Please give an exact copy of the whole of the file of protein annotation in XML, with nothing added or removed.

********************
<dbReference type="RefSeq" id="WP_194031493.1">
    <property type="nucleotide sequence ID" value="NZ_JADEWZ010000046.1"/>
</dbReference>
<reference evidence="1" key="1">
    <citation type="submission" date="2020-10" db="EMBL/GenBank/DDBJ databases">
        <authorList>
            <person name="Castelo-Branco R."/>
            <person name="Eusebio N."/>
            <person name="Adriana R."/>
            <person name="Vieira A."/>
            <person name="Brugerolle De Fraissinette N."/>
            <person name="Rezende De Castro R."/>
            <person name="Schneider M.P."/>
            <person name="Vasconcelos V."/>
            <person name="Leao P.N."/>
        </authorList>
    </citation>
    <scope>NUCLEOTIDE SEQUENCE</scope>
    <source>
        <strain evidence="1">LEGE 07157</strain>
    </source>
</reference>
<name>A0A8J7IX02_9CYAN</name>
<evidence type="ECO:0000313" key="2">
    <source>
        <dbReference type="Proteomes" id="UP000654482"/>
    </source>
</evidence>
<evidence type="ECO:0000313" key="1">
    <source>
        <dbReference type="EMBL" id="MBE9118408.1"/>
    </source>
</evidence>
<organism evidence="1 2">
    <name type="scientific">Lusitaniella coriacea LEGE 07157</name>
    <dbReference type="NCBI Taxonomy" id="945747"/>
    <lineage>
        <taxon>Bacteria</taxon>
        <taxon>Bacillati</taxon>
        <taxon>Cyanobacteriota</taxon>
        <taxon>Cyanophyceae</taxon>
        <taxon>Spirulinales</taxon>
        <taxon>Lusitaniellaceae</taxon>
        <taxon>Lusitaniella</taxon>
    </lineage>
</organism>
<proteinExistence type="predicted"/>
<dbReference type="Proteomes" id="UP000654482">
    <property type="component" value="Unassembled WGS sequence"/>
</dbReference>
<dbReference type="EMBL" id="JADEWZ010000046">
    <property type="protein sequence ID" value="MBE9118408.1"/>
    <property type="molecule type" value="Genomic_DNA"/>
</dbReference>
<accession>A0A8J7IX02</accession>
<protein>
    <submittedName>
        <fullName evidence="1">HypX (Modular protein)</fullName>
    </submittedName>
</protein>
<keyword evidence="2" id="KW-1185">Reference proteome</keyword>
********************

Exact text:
<dbReference type="RefSeq" id="WP_194031493.1">
    <property type="nucleotide sequence ID" value="NZ_JADEWZ010000046.1"/>
</dbReference>
<reference evidence="1" key="1">
    <citation type="submission" date="2020-10" db="EMBL/GenBank/DDBJ databases">
        <authorList>
            <person name="Castelo-Branco R."/>
            <person name="Eusebio N."/>
            <person name="Adriana R."/>
            <person name="Vieira A."/>
            <person name="Brugerolle De Fraissinette N."/>
            <person name="Rezende De Castro R."/>
            <person name="Schneider M.P."/>
            <person name="Vasconcelos V."/>
            <person name="Leao P.N."/>
        </authorList>
    </citation>
    <scope>NUCLEOTIDE SEQUENCE</scope>
    <source>
        <strain evidence="1">LEGE 07157</strain>
    </source>
</reference>
<name>A0A8J7IX02_9CYAN</name>
<evidence type="ECO:0000313" key="2">
    <source>
        <dbReference type="Proteomes" id="UP000654482"/>
    </source>
</evidence>
<evidence type="ECO:0000313" key="1">
    <source>
        <dbReference type="EMBL" id="MBE9118408.1"/>
    </source>
</evidence>
<organism evidence="1 2">
    <name type="scientific">Lusitaniella coriacea LEGE 07157</name>
    <dbReference type="NCBI Taxonomy" id="945747"/>
    <lineage>
        <taxon>Bacteria</taxon>
        <taxon>Bacillati</taxon>
        <taxon>Cyanobacteriota</taxon>
        <taxon>Cyanophyceae</taxon>
        <taxon>Spirulinales</taxon>
        <taxon>Lusitaniellaceae</taxon>
        <taxon>Lusitaniella</taxon>
    </lineage>
</organism>
<proteinExistence type="predicted"/>
<dbReference type="Proteomes" id="UP000654482">
    <property type="component" value="Unassembled WGS sequence"/>
</dbReference>
<dbReference type="EMBL" id="JADEWZ010000046">
    <property type="protein sequence ID" value="MBE9118408.1"/>
    <property type="molecule type" value="Genomic_DNA"/>
</dbReference>
<accession>A0A8J7IX02</accession>
<protein>
    <submittedName>
        <fullName evidence="1">HypX (Modular protein)</fullName>
    </submittedName>
</protein>
<keyword evidence="2" id="KW-1185">Reference proteome</keyword>